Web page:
public string clientName { get; set; }
    public string source { get; set; }
    public string auth { get; set; }
    public string resourceType { get; set; }
    public string idSet { get; set; }
    public string lifecycleEvent { get; set; }

    public objects objects { get; set; }

    }

    my controller code is: public JsonResult receiveJson(OrderStatus orderStatus)

    So the orders object is the array. It works up to creating orders as an object but id and status id in the orders object are null.

    I have no control over the JSON I will receive, it has to be in this format.

    I am new to JSON and .NET MVC. Don't know how to specify server side orders object as an array.

    ReplyDelete
    Replies
    1. Fixed it by slightly amending my server side classes:

      public class order
      {
      public string Id { get; set; }
      public string statusId { get; set; }
      }

      public class objects
      {
      public List < order > orders { get; set; }
      }

      public class OrderStatus
      {
      public string clientName { get; set; }
      public string source { get; set; }
      public string auth { get; set; }
      public string resourceType { get; set; }
      public string idSet { get; set; }
      public string lifecycleEvent { get; set; }

      public objects objects { get; set; }

      }
      So the "orders" class has been changed to "order". "objects.orders" property is amended to be a list.

      Now the jsondata is deserialized all the way down.

      Delete
    2. I'm glad you've already fixed it yourself, but I would suggest you remove your additional superfluous class objects as it only holds the list of orders. I would change the OrderStatus class to have the last property defined as:

      public IList<order> objects { get; set; }

      And likely also change properties' types of order to be integers. And you should seriously rethink your naming conventions because sometimes your using camel casing, sometimes Pascal casing and is generally a mess which will prove to be very hard to maintain on the long(er) run. I suggest you look into C# naming conventions to clean it up (http://msdn.microsoft.com/en-us/library/ms229042.aspx). This will align your code to .net Framework naming conventions so it will feel natural and self explanatory.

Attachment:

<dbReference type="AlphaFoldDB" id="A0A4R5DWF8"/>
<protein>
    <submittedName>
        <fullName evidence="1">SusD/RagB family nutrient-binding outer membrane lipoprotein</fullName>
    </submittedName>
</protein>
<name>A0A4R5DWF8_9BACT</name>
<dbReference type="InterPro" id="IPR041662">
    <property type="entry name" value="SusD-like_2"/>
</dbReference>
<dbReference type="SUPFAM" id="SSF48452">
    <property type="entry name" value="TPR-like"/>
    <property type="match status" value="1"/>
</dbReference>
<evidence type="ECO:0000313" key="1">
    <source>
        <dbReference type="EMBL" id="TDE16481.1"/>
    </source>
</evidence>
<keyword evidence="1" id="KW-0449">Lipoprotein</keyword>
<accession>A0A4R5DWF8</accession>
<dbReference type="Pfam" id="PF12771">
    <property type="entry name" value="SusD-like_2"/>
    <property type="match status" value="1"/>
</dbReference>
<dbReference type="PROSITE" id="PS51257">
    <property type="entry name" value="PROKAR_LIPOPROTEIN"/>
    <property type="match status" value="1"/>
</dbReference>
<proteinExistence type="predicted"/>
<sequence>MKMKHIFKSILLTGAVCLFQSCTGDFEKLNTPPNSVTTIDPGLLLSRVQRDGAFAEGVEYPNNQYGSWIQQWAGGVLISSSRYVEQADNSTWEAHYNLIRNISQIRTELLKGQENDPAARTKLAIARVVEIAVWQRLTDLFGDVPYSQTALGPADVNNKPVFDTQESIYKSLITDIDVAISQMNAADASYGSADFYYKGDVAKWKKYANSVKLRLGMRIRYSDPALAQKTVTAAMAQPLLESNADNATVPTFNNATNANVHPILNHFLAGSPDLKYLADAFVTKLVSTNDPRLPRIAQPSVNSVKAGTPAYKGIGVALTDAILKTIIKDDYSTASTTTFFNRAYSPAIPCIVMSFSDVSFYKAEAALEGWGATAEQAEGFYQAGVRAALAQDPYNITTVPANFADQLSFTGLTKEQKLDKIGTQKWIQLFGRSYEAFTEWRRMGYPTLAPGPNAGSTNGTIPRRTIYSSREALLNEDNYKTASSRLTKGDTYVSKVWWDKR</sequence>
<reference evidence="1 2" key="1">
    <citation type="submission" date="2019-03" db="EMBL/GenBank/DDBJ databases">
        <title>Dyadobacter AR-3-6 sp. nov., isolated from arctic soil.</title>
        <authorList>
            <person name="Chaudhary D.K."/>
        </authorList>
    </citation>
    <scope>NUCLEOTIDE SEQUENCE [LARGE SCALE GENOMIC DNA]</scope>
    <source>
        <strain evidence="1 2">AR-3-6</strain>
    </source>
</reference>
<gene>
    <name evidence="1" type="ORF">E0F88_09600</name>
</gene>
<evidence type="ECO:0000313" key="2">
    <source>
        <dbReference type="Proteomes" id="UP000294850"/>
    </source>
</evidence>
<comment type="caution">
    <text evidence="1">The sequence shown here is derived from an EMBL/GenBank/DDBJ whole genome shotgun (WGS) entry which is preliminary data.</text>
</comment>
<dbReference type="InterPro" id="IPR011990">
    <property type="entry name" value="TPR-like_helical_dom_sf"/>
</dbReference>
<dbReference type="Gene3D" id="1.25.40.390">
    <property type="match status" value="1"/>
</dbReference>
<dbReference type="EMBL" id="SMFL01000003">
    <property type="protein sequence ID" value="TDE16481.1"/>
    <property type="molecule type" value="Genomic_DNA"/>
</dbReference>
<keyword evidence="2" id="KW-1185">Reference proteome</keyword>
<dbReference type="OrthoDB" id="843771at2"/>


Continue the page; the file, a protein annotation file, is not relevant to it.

Delete
    3. My previous response was written immediately after receiving yours, before I had checked my code and was therefore inaccurate, which is why I deleted it.

      I am receiving camel casing from the php app where the JSON originates and any deviation from this was from typos by me. I am also yet to check details like correct field types as my main concern was getting the deserialization to work. But yes all of this needs to be corrected.

      As for the rest, thanks for the advice and for creating this wonderful plugin which has saved me a lot of time.

      Delete
    4. I'm not sure about case sensitivity in current versions of Asp.net MVC (I understand that's what you're using), but this link on Stackoverflow (http://stackoverflow.com/a/19565393/75642) may help you with that if casing should be a problem.

      The important thing (for now) is that it works as expected. But don't collect too much technical dept for the future hence I suggest cleaning up your code.

      Delete
  59. I needed object to be serialized ordered by property name. see this, just before returning result:



    result.sort(function (a, b) {
    //debugger;
    return $.sortAlphaNumeric(a.name, b.name);
    });




    // Taken from http://stackoverflow.com/a/4340339/833846
    $.extend({
    sortAlphaNumeric: function (a, b) {
    var reA = /[^a-zA-Z]/g;
    var reN = /[^0-9]/g;

    var aA = a.replace(reA, "");
    var bA = b.replace(reA, "");

    if (aA === bA) {
    var aN = parseInt(a.replace(reN, ""), 10);
    var bN = parseInt(b.replace(reN, ""), 10);
    return aN === bN ? 0 : aN > bN ? 1 : -1;
    } else {
    return aA > bA ? 1 : -1;
    }
    }
    });

    ReplyDelete
    Replies
    1. Can you rather show an example of your current data and what you would like it to be?

      Delete
  60. very nice and good idea - thanks for posting. Your plugin worked perfectly for a complex object involving arrays.

    ReplyDelete
    Replies
    1. Thanks for your comment letting me know it solves your problem as it did mine. Without I can't know whether my plugin helped anybody or not. So thanks again Joseph.

      Delete
  61. Excellent article, your jquery plugin saved my day. :D

    ReplyDelete